USDCAD bulls beware as oil takes over

Be careful when shorting the Canadian dollar. The Bank of Canada may have shocked the world with its first rate cut in six years due […]

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By :  ,  Financial Analyst

Be careful when shorting the Canadian dollar. The Bank of Canada may have shocked the world with its first rate cut in six years due to the damage on the economy tumbling oil prices, but the loonie has shown its share of sharp rebounds ever since. USDCAD has lost more than half of the 6% advance accumulated since January 21st rate cut. Oil’s rebound played a major role. But USD optimism is also running too far.

Among the fundamental dynamics noted in favour of temporary CAD gains are expectations that any perceived gains from the US economy will favour the CAD in the medium term. Since the bulk of the loonie’s depreciation vs. the USD began back in November weakening in November, the BoC will inevitably start taking this variable into consideration before assessing the need for additional easing.

Oil spike

Yet, the more considerable catalyst to stabilizing CAD will likely emerge from oil prices as it has proven to be the case over the last 2 weeks. The latest data on oil rig count from Baker Hughes showed a fresh three-year low of 1,140– a 30% decline from the October peak. The 3-week rally in US crude oil prices proved to be tremendous help for the loonie as WTI nears its 55-DMA of $54.37, while brent crude has already broken its 55-DMA, hitting a new six-week high at $61.30. Assuming a continuation of the present momentum, Brent could reach $62.90 by next week and WTI may surpass $55.00.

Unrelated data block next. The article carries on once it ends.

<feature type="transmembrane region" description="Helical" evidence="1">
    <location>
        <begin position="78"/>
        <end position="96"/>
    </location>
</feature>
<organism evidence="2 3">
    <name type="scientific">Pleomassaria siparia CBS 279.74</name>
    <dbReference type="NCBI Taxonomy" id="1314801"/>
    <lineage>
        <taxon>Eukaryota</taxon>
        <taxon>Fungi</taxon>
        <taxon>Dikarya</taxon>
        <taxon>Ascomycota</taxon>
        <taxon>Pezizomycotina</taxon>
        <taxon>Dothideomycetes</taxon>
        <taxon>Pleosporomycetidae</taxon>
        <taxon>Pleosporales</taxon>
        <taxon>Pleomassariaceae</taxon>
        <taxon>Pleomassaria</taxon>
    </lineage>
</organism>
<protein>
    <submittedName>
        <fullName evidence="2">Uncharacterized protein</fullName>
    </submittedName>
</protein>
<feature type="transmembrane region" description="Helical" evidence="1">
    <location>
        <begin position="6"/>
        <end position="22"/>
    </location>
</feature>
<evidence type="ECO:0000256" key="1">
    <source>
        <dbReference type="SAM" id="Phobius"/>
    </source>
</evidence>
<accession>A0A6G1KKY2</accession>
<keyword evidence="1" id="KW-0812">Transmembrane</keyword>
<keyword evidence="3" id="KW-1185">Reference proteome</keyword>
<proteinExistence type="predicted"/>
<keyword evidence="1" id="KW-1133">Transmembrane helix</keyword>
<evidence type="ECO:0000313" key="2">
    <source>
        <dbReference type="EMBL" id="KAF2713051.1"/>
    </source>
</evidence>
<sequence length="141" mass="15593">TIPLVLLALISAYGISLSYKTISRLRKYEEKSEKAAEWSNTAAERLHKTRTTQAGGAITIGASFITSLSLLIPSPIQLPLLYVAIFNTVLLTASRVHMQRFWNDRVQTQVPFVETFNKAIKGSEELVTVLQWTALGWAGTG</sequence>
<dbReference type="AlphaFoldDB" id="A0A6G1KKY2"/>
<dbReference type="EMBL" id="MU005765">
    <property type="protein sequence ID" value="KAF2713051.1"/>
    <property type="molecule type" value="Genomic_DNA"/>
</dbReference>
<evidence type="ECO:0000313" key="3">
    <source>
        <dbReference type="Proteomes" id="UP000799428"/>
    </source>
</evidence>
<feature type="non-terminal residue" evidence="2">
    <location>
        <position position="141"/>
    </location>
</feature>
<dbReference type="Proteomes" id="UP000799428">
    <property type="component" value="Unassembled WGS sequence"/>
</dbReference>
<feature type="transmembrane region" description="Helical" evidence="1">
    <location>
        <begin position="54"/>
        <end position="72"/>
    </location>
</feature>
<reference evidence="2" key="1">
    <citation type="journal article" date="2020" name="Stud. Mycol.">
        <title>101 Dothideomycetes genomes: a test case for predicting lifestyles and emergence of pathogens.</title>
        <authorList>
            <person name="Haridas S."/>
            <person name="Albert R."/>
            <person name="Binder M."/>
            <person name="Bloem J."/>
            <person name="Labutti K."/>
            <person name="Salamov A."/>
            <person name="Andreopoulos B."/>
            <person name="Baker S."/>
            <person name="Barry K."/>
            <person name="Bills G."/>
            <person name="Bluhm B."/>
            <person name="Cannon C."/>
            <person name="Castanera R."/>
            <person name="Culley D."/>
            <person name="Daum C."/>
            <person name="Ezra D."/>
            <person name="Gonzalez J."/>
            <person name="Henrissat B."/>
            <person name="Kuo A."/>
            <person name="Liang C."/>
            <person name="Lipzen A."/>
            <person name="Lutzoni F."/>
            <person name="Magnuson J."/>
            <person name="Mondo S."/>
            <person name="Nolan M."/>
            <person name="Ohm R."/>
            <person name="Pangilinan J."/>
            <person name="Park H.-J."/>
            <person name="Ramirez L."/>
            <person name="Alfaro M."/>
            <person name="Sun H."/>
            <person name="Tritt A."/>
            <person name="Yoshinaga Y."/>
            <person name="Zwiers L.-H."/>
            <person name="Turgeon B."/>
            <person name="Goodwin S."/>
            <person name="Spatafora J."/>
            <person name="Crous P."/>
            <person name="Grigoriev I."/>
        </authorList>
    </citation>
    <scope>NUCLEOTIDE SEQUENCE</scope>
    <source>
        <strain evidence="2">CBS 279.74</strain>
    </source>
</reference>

Fed considerations

USD bulls may continue to retreat ahead of next week’s release of the FOMC minutes from the January meeting and and Yellen’s Congressional testimony due later this month, both expected to pare down expectations of a June rate hike-despite the release of last week’s Friday’s stellar US jobs report. We cannot emphasize enough the importance of the Fed’s willingness to pause on rates before inflation begins to normalize.

Overlaying past with present

Chartists ought to view the overlay between daily USDCAD chart Sep 2013-March 2014 and the daily USDCAD from today. The rally from September 2013 peaked out in Jan 30th 2014 before losing about 3 cents in over 2 weeks. The decline was a surprise to many who expected the USDCAD advance of January 2014 would be “the one”. The formation is similar to the USDCAD’s rally from September 2014 into the peak of January 30th of this year.

The BoC may continue to talk down the loonie as Deputy governor Wilkins has done earlier this week. But a historic overlay of the chart provided a reminder of the excessive CAD bearishness prevailing this time last year, which turned out to be excessively early. A retest of 1.2350 isn’t ruled out.

USDCAD overlay DAILY Feb 13

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